Cord-Cutting a Myth; Cord-Swapping Is Real
[Editor's Note: This article and video first appeared on Beet.TV, and we republish it here with kind permission.]
Nielsen executive Howard Shimmel is the latest industry pundit to declare cord-cutting a myth, but did say that “cord-swapping” is occurring. He added, consumer behavior is changing with a new generation of viewers who prefer online as their TV medium, added Shimmel, SVP, Client Insights, Media Solutions at Nielsen.
“We don’t see cord-cutting going on, but there is cord swapping,” he said, referring to the choice some consumers make to switch from one multichannel service provider to another for a better deal on high-speed Internet and cable TV.
We spoke to Shimmel during the YuMe event about online video advertising in New York last week. Shimmel was one of the speakers.
Nielsen isn’t seeing evidence of cord-cutting in its research, but he did say that he’s seeing an emerging trend with 25- to-34-year-olds opting for Internet-only when they get apartments on their own for the first time. Those consumers are then watching TV shows or online video via an Xbox or Apple TV, for instance.
Nielsen is aiming to keep up with those trends via the launch of its widely anticipated Extended Screen measurement in April, which will track TV Everywhere-type viewing for the first time. “You achieve better results if you reach people across multiple platforms and things like video ad network inventory do very well in driving a consumer brand forward,” he said.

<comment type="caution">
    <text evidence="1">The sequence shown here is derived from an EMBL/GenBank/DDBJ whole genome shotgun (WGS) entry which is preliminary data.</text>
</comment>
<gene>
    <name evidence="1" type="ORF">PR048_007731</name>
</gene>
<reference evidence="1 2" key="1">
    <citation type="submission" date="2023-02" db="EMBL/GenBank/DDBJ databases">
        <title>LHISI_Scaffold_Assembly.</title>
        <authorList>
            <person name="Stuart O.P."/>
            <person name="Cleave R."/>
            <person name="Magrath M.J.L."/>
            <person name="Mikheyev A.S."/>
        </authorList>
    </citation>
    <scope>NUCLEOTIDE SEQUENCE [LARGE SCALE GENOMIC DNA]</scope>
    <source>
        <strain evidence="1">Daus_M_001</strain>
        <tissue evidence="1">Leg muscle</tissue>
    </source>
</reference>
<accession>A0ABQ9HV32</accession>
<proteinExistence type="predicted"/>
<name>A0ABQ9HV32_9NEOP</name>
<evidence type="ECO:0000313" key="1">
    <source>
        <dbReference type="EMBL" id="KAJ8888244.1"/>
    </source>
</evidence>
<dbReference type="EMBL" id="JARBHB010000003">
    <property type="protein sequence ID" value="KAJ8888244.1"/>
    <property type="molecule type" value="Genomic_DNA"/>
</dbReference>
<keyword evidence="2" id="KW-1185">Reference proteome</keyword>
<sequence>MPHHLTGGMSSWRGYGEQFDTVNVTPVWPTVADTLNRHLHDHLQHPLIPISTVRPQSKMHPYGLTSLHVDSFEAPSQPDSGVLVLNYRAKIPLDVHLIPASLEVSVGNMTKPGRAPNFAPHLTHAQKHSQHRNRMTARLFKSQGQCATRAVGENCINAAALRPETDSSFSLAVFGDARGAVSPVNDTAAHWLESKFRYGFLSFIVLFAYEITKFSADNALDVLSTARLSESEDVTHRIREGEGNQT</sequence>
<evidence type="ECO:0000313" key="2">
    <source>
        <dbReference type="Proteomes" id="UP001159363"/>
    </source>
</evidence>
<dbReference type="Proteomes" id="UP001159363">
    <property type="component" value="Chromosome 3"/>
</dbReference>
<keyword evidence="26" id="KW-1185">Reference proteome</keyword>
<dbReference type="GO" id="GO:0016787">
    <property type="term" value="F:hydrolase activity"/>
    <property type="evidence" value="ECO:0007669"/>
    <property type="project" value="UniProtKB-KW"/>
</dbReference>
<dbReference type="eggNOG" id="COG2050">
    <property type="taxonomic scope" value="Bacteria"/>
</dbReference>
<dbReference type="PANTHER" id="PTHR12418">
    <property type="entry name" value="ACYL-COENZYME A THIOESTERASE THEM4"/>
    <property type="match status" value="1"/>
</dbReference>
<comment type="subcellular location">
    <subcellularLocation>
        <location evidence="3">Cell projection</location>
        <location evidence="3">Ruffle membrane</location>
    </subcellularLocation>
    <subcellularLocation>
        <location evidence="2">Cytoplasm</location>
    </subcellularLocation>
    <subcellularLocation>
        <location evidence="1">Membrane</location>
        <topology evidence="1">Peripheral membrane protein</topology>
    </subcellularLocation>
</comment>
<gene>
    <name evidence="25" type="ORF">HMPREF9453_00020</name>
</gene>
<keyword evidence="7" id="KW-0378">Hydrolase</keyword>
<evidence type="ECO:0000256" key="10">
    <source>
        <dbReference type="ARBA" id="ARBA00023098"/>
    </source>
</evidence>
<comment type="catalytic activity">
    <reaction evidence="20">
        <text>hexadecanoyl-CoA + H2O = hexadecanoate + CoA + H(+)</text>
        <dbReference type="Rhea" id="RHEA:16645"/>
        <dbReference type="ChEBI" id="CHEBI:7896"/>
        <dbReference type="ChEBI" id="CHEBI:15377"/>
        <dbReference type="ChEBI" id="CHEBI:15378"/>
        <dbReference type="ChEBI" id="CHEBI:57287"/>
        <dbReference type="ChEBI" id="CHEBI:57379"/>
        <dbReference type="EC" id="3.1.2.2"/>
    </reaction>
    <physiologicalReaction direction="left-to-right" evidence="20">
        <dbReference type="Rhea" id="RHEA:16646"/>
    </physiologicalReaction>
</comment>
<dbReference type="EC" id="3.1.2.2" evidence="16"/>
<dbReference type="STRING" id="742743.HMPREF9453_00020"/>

Disclaimer: This is a sponsored post. We have produced and published this video and several others to be posted under contract with YuMe. We hope you find this series of videos to be informative.
Cord-cutting has been a minor phenomenon so far, but a new report says that it will more than double in the next four years.
Economic reasons and growing use of online video are cited as the reasons.
A Streaming Media East panel looks at cord-cutting, and whether or not online video will take the place of cable
While the demise of the cable industry is often exaggerated, a panel at the Streaming Media East conference was in agreement that changes in strategy are necessary. In some cases, they're already occurring.
A news report says that Microsoft is looking to muscle into the growing streaming TV market.
Report shows an increase in people who stream TV content but don't pay for cable or satellite.
The number of people turning away from pay TV is small, but younger people are more willing.